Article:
We decided to completely revamp the Classic British Hotels paid search and CRO campaign. One of our first steps was to reallocate the budget based on hotel capacity and value. We then replaced all broad and phrase matching bids with expanded sets of exact match terms. While broad match keywords let Google serve your ads for a very wide range of search queries, the net it casts is so wide that your ads risk showing on many irrelevant queries. The use of exact match narrows this down considerably, making sure your ad is only triggered for truly relevant search terms.
To further avoid users landing on a page for the wrong reasons, we implemented a comprehensive negative keyphrase list. This stops ads getting clicks for irrelevant queries. In this case we included words like “cheap” as Classic British Hotels offer luxury accommodation.
Conversion rates are boosted by delivering a consistently relevant user journey from advert to landing page. So we came up with 3 to 4 alternative sales messages, all featuring the bid term that was matched to the landing page. This helps both the user and Google see the relevance to the specific search query. Using multiple versions allowed us to test for performance, eliminate poorly performing ads and create new ones based on our findings.
Throughout the campaign we ensured the ads were visible at the most “fruitful” times of day by introducing dayparting. This is the name given to a technique that allowed us to control when the campaigns were active, so as to avoid any periods in the day that saw a drop in conversion rates. These usually imply online “window shopping”.
The team sussed out the best seasonal campaign opportunities by performing keyword research throughout the year to focus on celebrations and public holidays like Easter and Christmas. Our campaign content was therefore always topical, allowed low cost clicks and resulted in high conversion rates.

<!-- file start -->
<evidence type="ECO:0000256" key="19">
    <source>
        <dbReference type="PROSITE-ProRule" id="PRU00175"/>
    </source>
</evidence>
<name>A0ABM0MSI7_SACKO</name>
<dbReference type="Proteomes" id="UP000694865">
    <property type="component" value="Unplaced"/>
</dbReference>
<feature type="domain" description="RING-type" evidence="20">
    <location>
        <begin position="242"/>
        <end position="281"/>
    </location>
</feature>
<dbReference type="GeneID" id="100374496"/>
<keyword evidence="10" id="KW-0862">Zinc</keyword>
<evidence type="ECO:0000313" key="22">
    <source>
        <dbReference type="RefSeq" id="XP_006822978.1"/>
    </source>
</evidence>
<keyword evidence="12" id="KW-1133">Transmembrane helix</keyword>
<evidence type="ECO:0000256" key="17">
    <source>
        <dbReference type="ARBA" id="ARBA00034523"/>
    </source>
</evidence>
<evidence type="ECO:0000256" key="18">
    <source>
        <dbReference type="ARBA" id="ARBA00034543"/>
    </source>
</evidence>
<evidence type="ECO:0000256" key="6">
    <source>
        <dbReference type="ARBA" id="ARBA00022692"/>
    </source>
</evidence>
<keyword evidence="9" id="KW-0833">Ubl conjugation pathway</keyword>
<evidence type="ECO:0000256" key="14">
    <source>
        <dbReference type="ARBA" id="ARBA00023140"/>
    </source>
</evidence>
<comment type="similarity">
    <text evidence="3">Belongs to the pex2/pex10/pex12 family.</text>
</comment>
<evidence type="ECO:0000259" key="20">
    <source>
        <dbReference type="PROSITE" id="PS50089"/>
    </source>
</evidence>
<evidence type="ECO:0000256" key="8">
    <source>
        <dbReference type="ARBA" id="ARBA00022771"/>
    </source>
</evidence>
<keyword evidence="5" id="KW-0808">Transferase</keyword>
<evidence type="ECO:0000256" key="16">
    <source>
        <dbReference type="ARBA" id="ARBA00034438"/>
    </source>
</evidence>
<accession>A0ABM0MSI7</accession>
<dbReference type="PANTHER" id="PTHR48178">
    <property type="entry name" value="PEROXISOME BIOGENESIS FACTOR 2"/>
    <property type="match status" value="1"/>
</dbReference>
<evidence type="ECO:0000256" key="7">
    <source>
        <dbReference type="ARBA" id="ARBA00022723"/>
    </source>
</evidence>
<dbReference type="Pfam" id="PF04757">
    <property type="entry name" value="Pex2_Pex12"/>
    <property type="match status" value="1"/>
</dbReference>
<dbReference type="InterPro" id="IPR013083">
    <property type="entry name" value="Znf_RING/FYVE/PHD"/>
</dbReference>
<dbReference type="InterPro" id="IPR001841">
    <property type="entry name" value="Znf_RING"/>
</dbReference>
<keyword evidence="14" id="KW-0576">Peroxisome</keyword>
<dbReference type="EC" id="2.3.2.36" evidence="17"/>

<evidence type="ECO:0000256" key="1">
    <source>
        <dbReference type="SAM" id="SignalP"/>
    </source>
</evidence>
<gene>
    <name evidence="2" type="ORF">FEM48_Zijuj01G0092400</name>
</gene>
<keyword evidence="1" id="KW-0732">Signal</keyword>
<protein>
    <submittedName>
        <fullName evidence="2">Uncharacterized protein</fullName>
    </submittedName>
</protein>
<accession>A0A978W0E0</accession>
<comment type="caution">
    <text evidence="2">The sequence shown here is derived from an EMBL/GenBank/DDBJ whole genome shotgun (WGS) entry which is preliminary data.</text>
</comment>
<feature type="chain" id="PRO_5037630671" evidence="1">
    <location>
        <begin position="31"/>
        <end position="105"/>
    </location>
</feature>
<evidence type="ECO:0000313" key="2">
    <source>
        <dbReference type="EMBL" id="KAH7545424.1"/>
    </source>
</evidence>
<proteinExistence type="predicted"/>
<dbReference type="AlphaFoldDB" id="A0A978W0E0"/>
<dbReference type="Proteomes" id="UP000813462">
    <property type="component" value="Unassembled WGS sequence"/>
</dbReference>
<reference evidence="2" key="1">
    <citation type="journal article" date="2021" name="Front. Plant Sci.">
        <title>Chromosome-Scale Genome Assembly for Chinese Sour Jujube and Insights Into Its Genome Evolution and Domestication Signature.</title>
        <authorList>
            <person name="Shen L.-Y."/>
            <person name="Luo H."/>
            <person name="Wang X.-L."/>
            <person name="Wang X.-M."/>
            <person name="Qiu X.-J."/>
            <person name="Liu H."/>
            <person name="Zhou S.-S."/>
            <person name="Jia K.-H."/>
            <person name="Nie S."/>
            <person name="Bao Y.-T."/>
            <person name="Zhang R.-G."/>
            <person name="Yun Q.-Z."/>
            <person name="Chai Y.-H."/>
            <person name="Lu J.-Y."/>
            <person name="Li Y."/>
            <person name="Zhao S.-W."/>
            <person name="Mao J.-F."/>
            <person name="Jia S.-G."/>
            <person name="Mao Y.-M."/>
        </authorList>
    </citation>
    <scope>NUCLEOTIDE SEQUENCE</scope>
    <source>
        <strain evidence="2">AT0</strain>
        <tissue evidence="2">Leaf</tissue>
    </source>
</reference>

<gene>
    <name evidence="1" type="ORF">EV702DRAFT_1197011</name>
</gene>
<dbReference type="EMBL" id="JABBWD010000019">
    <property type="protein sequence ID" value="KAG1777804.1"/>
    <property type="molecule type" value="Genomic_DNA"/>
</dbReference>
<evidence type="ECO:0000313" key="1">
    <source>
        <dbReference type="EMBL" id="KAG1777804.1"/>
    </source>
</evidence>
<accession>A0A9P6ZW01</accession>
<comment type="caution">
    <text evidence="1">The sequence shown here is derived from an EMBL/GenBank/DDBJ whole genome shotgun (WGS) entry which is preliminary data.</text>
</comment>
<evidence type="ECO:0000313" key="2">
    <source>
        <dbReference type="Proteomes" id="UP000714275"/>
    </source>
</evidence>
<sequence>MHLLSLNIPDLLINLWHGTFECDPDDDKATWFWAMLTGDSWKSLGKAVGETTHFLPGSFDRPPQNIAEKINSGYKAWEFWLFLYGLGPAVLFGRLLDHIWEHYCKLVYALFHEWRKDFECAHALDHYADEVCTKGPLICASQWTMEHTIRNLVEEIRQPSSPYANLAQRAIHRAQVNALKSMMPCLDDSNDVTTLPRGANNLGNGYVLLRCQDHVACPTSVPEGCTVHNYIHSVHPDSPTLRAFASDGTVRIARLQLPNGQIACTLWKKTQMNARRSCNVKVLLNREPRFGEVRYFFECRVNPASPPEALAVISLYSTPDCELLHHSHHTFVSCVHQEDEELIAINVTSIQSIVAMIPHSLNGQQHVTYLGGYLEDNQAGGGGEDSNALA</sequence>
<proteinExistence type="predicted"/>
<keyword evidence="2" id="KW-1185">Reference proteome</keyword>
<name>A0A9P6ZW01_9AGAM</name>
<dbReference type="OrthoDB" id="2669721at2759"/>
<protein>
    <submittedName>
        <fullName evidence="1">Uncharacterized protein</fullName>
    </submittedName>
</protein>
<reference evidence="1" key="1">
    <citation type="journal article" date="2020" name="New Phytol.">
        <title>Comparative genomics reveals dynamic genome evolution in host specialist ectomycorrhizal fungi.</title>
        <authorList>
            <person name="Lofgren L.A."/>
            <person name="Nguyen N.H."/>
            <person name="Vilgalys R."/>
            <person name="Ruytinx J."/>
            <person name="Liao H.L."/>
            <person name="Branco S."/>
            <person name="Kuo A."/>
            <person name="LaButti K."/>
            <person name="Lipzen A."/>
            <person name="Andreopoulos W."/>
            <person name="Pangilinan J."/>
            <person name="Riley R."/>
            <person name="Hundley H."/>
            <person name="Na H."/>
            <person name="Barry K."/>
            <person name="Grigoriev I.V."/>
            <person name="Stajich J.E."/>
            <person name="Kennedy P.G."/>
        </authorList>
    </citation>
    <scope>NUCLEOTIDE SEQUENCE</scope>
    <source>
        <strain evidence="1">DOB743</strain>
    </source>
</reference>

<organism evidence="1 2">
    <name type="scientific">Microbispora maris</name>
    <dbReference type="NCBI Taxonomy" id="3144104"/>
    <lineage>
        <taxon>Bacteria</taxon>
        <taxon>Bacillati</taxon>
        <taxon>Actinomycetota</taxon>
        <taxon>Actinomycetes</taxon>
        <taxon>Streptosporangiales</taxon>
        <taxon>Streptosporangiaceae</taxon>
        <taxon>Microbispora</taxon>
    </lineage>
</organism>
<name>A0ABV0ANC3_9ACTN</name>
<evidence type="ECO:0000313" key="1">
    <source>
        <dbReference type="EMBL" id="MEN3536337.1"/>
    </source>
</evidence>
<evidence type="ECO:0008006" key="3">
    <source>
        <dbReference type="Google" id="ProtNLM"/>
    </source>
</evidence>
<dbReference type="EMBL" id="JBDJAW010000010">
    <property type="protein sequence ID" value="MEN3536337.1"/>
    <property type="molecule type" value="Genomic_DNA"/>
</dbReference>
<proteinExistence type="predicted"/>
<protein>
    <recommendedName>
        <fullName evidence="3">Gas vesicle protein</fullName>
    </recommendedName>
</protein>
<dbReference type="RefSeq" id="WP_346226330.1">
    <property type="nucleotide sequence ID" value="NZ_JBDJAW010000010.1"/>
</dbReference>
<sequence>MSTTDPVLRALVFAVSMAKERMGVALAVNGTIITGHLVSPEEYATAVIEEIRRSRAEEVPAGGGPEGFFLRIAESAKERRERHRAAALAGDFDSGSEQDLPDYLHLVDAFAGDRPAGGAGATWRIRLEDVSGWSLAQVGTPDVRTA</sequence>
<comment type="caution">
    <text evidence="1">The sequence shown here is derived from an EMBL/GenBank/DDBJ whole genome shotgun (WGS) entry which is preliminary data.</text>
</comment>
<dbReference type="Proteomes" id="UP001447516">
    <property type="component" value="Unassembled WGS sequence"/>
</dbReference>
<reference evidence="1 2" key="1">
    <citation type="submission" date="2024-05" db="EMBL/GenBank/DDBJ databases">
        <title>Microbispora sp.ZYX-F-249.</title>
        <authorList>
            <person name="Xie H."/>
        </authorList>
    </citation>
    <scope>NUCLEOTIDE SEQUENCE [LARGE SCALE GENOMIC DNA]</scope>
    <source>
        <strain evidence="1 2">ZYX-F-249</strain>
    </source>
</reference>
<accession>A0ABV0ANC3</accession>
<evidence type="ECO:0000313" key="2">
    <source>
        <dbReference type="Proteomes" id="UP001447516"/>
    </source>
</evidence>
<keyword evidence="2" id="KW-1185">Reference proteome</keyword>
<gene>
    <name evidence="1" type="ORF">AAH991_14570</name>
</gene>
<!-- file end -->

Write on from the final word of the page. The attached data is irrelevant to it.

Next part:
QueryClick’s decision to combine SEO, PPC and CRO services proved to be the right one as we delivered a much more effective ROI than if each were performed in isolation.
Our SEO campaign resulted in not only more traffic, but more relevant and engaged traffic. The number of site visits increased by 59% and total page views shot up by 180%. Visitors were engaging more actively with content as 77% more pages were visited and the bounce rate dropped by 38%.
We saw an impressive 475% increase in the PPC clickthrough rate from February 2009 to February 2010. This refers to the number of people who click on a link in a search engine results page and land on a page.
The CRO campaign lead to 12,200 additional bookings for Classic British Hotels countrywide and contributed to an additional 2,400,000 page views over the year. We also played a major part in the 107% increase in the hotel chain’s sales. From March 2009 to March 2010 there was an improvement of 150% in booking funnel conversion for all channels. This is the amount of users who converted as a direct result of a paid or organic search result.